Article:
A Web Developer’s New Best Friend is the AI Wai… Tags:#humor#web richard macmanus Related Posts 8 Best WordPress Hosting Solutions on the Market Top Reasons to Go With Managed WordPress Hosting Why Tech Companies Need Simpler Terms of Servic… Spotted this evening on the U.S. government’s public data web site, Data.gov. A Republican programmer at captcha provider reCAPTCHA having some fun? Hat-tip ReadWriteWeb’s Marketing manager Elyssa Pallai, who stumbled upon this humor gem today.
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We hope to see you this summer in NYC!Event Registration Online for The ReadWriteWeb 2WAY Summit powered by Eventbrite richard macmanus Tags:#Admin#web A Web Developer’s New Best Friend is the AI Wai… Top Reasons to Go With Managed WordPress Hosting Related Posts Today I’m very excited to announce the next evolution of ReadWriteWeb events: The ReadWriteWeb 2WAY Summit, happening June 13-14 at Columbia University in New York City. We’re planning to reward our passionate audience with the best tech, people and ideas the Web has to offer in two unique and fun ways.Day one of the summit will feature many great talks from some of the smartest folks in technology and media. Joining us so far are Fred Wilson, Gawker CEO Nick Denton, Jason Calacanis, danah boyd, Flipboard CEO Mike McCue and Chris Dixon – with many more names to be announced in the coming weeks.Day two is all about learning and interaction. Our previous summits have allowed RWW’s smart and influential community to contribute to the programming, which has been a huge success. That’s not changing. Early registrants will have the opportunity to suggest topics that will serve as inspiration for breakout discussions and enriching workshops, catering to all levels of Web knowledge.All that, and a few surprises as well!Ready to sign up? Head over to the teaser site and purchase our Early Adopter ticket. In addition to getting the best general admission price of $595 for the full two day event, you’ll also be able to suggest topics for day two’s interactive sessions. Once all of the Early Adopter tickets are sold, the regular price for the summit will be $795.We’ll be launching our full 2WAY Summit site soon and will announce even more great speakers and programming.Is there something or someone you’d love to see at the 2WAY summit? Let us know in the comments, or you can email our Community Manager Seamus Condron.If you’d like to propose your own session for our day two programming, fill out this form.Interested in becoming a sponsor or partner? Email our COO Sean Ammirati.One more thing… 8 Best WordPress Hosting Solutions on the Market Why Tech Companies Need Simpler Terms of Servic…
If you live in a humid climate (for example, in Florida), you need an air conditioner that does a good job of dehumidification. But if you live in a dry climate (for example, in Nevada), dehumidification is almost irrelevant, because the outdoor air is so dry. In Nevada, all you need is an air conditioner that lowers the temperature of the air in an energy-efficient way.In theory, air conditioner manufacturers could tweak the design of their equipment to focus mainly on lowering the indoor air temperature (a process known as sensible heat removal), or they could produce equipment that devotes a lot of energy to dehumidification (a process known as latent heat removal). Unfortunately, though, air conditioner manufacturers don’t offer special equipment designed for dry climates. Instead, they sell the same equipment in Nevada that they do in Florida.Most residential air conditioners sold in the U.S. are designed to operate at a sensible heat ratio between 0.75 or 0.80. (The sum of the sensible load and the latent load is the total load; the sensible heat ratio is the sensible load divided by the total load.) If you live in a very humid climate, this sensible heat ratio might be too high. If you live in a very dry climate, this sensible heat ratio is definitely too low.John Proctor is the president of Proctor Engineering Group in San Rafael, California, and a nationally known expert on residential cooling. Proctor has always been irked by the failure of air conditioner manufacturers to address regional needs. “Air conditioners are designed and installed the same for Florida and Arizona,” says Proctor. “It makes no sense, since Florida and the Southwest have different climates and different cooling needs.”To improve the efficiency of air conditioners in dry Southwestern states, Proctor has… This article is only available to GBA Prime Members Sign up for a free trial and get instant access to this article as well as GBA’s complete library of premium articles and construction details. Start Free Trial Already a member? Log in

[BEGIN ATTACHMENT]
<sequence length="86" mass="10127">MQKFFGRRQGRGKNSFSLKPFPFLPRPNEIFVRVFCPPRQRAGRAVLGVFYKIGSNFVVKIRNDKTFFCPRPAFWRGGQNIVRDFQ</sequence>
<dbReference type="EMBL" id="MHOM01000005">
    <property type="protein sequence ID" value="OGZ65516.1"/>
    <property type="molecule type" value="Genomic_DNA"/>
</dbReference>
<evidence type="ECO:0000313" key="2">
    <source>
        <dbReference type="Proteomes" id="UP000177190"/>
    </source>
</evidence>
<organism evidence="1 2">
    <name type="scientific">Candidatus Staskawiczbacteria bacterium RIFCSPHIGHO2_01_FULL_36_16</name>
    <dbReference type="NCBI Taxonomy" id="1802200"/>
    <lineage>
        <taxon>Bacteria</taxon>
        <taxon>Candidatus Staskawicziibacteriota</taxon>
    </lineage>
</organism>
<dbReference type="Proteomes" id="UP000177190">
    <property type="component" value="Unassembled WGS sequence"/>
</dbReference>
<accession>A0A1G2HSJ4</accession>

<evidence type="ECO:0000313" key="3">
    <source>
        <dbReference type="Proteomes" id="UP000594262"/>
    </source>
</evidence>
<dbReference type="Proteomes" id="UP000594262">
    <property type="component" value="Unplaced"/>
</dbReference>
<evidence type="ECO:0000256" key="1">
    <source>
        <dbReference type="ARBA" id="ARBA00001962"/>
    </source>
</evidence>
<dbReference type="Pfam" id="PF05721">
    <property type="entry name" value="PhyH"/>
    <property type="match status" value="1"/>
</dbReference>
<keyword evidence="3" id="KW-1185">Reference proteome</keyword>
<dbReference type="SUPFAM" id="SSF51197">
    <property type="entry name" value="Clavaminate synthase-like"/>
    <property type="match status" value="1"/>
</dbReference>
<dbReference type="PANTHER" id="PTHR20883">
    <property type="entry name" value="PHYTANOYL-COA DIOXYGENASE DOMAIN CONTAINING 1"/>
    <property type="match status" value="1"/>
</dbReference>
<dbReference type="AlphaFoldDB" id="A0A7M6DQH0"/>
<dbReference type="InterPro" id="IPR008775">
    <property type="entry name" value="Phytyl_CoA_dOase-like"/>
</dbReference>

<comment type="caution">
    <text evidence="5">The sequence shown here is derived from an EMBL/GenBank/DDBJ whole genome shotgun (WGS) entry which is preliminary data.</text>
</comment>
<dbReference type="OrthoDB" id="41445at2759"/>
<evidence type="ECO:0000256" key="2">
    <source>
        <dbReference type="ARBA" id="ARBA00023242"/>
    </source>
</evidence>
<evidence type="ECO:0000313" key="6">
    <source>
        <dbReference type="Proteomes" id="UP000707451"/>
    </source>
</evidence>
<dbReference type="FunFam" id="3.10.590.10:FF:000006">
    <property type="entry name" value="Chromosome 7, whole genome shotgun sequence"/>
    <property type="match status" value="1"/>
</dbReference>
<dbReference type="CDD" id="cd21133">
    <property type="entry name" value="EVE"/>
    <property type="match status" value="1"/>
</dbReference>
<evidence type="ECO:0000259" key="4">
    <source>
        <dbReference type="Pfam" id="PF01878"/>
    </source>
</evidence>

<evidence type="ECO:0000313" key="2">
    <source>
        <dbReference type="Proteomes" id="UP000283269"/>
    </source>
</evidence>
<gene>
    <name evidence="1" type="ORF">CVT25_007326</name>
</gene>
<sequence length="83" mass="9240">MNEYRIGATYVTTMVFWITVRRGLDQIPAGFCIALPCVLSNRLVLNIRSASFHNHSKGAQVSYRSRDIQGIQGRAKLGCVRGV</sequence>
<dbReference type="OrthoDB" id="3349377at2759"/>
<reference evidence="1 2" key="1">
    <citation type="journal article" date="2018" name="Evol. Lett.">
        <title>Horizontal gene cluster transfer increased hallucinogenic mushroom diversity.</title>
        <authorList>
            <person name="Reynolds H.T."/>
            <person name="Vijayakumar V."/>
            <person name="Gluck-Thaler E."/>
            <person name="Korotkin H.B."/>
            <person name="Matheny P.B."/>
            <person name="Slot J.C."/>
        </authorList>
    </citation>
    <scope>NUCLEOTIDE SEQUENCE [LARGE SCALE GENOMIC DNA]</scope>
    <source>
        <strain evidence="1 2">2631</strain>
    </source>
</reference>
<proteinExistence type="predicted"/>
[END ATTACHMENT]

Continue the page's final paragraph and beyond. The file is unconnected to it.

Related Posts My body is sitting in my office in Arlington, Virginia. But at the same time, I am also standing in a conference room in Palo Alto, California. I’m test-driving Beam, a remote-control robot avatar that gives me a physical presence in two places at once. Thanks to a 17-inch screen and a six-microphone array, I can be seen and heard face-to-face. I can even use my keypad to “walk” around the room to interact with other people—without undergoing a cross-country plane ride. Beam was originally developed by San Francisco Bay Area robotics studio Willow Garage. Impressed by its growing potential, founder Scott Hassan spun off an entire new company, Suitable Technologies, exclusively to focus on Beam. A year later, as Willow Garage’s other projects seem to be foundering, Hassan has retained a significant number of Willow Garage employees to work on Beam.My view while using Beam. “Reasoning With A Moron”Scott Hassan describes himself as a very optimistic person who is constantly viewing problems as far easier to solve than they are. It’s this attitude that brought him success as a programmer who helped Google in its earliest stages as a research project at Stanford University. But as the founder of Willow Garage, it only brought him disappointment as he quickly learned the limitations of modern robotics. Everything that was easy for a human to accomplish, it seemed, was near-impossible for its personal robotics model, the PR2. “The amount of effort it takes for the PR2 to just pick up a cup requires an unbelievable amount of complication,” says Hassan. “It’s hard to comprehend how something so easy a two-year-old can do it can require the whole team’s effort and then barely make it work. It’s not like reasoning with a two-year-old, it’s like reasoning with a moron.”It’s no wonder that Hassan began to focus on Beam, a Willow Garage project that he spun off into its own company, Suitable Technologies, two years ago. Beam faces very few of the same problems thanks to human intelligence. Where PR2 sees windows as entryways and mirrors as terrifying enigmas—“If you ever face a robot invasion, all you need to do is get some mirrors,” Hassan jokes—the human-controlled Beam knows better.Hassan still believes in personal robotics, and said he expects robots to be in our homes within the next five to ten years. But for now, Beam holds the most promise, and Hassan wants to give it every opportunity to succeed. “I think Beam is a very viable product that needs more resources and team members to make it into something widespread,” he said.Bye, RobotBut when he moved the majority of Willow Garage employees over to Suitable Technologies this month, something had to give. And that turned out to be the PR2. Read more: Why We’ll Have Robots In The Workplace Before Robots At HomeWhile most Willow Garage employees transition over (Hassan could not yet give me an exact number), a team will stay behind to support the 50 PR2s that exist in research labs around the world, continue to build the rest that are in progress, and sell the rest of Willow’s stock. If you’ve got $450,000 lying around, perhaps you can snag one.“The PR2 was never designed to be mass marketed,” said Hassan. “We knew we were going to stop making them at a certain point. But the ideas we came up with along the way were the follow-up market product would be. My vision is that Beam is that.”Hassan hopes that Willow Garage employees’ experience working on the PR2 will lead to dramatic technical advances to Beam. His next goal is to have Beam users be able to interact with their remote environments through remote-control hands and arms. The sun may be setting on Willow Garage and its most impressive personal robot, but Hassan’s vision of personal robotics is alive and well. “Beam is the gateway to personal robotics,” he said. “It’s a very simple application allowing you to be somewhere else. Now Willow Garage is bringing us all the expertise and manpower we need to make that happen.”The Future Of BeamAt $16,000, Beam is the most expensive remote-presence system that currently exists. But it’s also arguably the most sophisticated, with an extensive speaker and video array. Hassan said that this iteration of Beam is not designed to be affordable for users because it’s not intended for the consumer market.“For the consumer market it seems expensive,” Hassan said. “But it’s not an expensive enterprise product. Our enterprise customers aren’t worried about the price. Instead, they’re impressed by what it can do.”However, Hassan said interacting with his kids while away on business has opened up new use cases for Beam: Eating dinner with them via Beam. Getting them ready in the morning through nothing but Beam’s voice commands. Giving them rides around the house on Beam’s sturdy, 100-pound base. “My seven-year-old daughter always gives Beam a hug when she sees my face appear on the screen,” he said. “I don’t know if she realizes this isn’t the norm.”While most parents couldn’t afford the current Beam, Hassan said he’s now planning on making more affordable Beams for the home. The long term strategy is to have low-end, mid-range, and high-end Beams for sale to different markets. Substituting For The “Meat Body”Wheeling my way through Suitable Technologies’ production floor, I can certainly see the appeal that convinced companies like IBM, Hewlett-Packard, Intel, and Google to purchase their own Beams. As I walk and talk with Greg Hamilton, Suitable’s enterprise accounts manager, there are very few cues that remind me I’m not there in person. At 5’3” and 100 lbs., Beam is just a bit taller and lighter than my actual body. And thanks to arrow key navigation, it only takes a bit more concentration than normal to walk around. “I bet if you later came here with your meat body, as we call it, you’d remember how to get around,” he said. Hassan predicts Beam will change the way we work, live, and travel in less than a decade. Hundreds of customers have taken Hassan’s optimistic pitch at face value. And after trying Beam out myself, this optimism is infectious. 7 Types of Video that will Make a Massive Impac… lauren orsini Tags:#Beam#Remote Presence#robotics#Suitable Technologies#Willow Garage Growing Phone Scams: 5 Tips To Avoid Why You Love Online Quizzes How to Write a Welcome Email to New Employees?